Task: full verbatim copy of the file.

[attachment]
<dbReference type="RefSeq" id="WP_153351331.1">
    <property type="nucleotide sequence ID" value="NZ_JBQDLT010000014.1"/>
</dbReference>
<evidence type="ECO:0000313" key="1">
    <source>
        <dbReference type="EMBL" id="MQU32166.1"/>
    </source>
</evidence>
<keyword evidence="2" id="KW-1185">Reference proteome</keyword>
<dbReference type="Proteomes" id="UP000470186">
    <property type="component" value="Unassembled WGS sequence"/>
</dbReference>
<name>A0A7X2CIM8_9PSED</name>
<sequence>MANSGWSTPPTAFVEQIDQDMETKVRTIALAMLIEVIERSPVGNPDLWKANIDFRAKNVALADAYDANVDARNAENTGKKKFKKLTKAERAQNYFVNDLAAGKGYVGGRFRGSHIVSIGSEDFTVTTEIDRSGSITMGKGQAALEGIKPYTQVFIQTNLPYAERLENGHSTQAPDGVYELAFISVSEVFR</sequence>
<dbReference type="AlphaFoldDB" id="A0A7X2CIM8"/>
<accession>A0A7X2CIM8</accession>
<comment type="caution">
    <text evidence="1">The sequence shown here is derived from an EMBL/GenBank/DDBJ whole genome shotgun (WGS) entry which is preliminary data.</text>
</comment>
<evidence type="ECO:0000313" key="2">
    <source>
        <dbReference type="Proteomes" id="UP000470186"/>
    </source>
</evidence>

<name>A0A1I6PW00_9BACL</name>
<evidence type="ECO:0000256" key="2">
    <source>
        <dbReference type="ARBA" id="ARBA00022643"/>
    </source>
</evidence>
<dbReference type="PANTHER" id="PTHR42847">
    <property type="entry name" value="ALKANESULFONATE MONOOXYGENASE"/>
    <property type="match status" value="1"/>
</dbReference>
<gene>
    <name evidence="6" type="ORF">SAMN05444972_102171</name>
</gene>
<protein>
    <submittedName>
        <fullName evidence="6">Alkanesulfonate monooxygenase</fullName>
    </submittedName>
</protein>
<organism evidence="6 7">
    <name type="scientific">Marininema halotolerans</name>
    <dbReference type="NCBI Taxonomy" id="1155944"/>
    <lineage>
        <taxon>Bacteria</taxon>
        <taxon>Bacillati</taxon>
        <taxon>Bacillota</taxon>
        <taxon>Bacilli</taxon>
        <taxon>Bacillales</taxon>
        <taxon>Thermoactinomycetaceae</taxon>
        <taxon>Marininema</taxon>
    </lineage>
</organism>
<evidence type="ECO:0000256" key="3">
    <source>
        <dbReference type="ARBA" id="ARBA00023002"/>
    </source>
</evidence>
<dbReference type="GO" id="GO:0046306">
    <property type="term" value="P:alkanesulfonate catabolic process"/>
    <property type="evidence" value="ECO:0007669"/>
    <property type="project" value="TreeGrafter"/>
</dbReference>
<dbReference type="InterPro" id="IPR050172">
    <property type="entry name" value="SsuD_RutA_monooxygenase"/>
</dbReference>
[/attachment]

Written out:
<dbReference type="RefSeq" id="WP_153351331.1">
    <property type="nucleotide sequence ID" value="NZ_JBQDLT010000014.1"/>
</dbReference>
<evidence type="ECO:0000313" key="1">
    <source>
        <dbReference type="EMBL" id="MQU32166.1"/>
    </source>
</evidence>
<keyword evidence="2" id="KW-1185">Reference proteome</keyword>
<dbReference type="Proteomes" id="UP000470186">
    <property type="component" value="Unassembled WGS sequence"/>
</dbReference>
<name>A0A7X2CIM8_9PSED</name>
<sequence>MANSGWSTPPTAFVEQIDQDMETKVRTIALAMLIEVIERSPVGNPDLWKANIDFRAKNVALADAYDANVDARNAENTGKKKFKKLTKAERAQNYFVNDLAAGKGYVGGRFRGSHIVSIGSEDFTVTTEIDRSGSITMGKGQAALEGIKPYTQVFIQTNLPYAERLENGHSTQAPDGVYELAFISVSEVFR</sequence>
<dbReference type="AlphaFoldDB" id="A0A7X2CIM8"/>
<accession>A0A7X2CIM8</accession>
<comment type="caution">
    <text evidence="1">The sequence shown here is derived from an EMBL/GenBank/DDBJ whole genome shotgun (WGS) entry which is preliminary data.</text>
</comment>
<evidence type="ECO:0000313" key="2">
    <source>
        <dbReference type="Proteomes" id="UP000470186"/>
    </source>
</evidence>

<name>A0A1I6PW00_9BACL</name>
<evidence type="ECO:0000256" key="2">
    <source>
        <dbReference type="ARBA" id="ARBA00022643"/>
    </source>
</evidence>
<dbReference type="PANTHER" id="PTHR42847">
    <property type="entry name" value="ALKANESULFONATE MONOOXYGENASE"/>
    <property type="match status" value="1"/>
</dbReference>
<gene>
    <name evidence="6" type="ORF">SAMN05444972_102171</name>
</gene>
<protein>
    <submittedName>
        <fullName evidence="6">Alkanesulfonate monooxygenase</fullName>
    </submittedName>
</protein>
<organism evidence="6 7">
    <name type="scientific">Marininema halotolerans</name>
    <dbReference type="NCBI Taxonomy" id="1155944"/>
    <lineage>
        <taxon>Bacteria</taxon>
        <taxon>Bacillati</taxon>
        <taxon>Bacillota</taxon>
        <taxon>Bacilli</taxon>
        <taxon>Bacillales</taxon>
        <taxon>Thermoactinomycetaceae</taxon>
        <taxon>Marininema</taxon>
    </lineage>
</organism>
<evidence type="ECO:0000256" key="3">
    <source>
        <dbReference type="ARBA" id="ARBA00023002"/>
    </source>
</evidence>
<dbReference type="GO" id="GO:0046306">
    <property type="term" value="P:alkanesulfonate catabolic process"/>
    <property type="evidence" value="ECO:0007669"/>
    <property type="project" value="TreeGrafter"/>
</dbReference>
<dbReference type="InterPro" id="IPR050172">
    <property type="entry name" value="SsuD_RutA_monooxygenase"/>
</dbReference>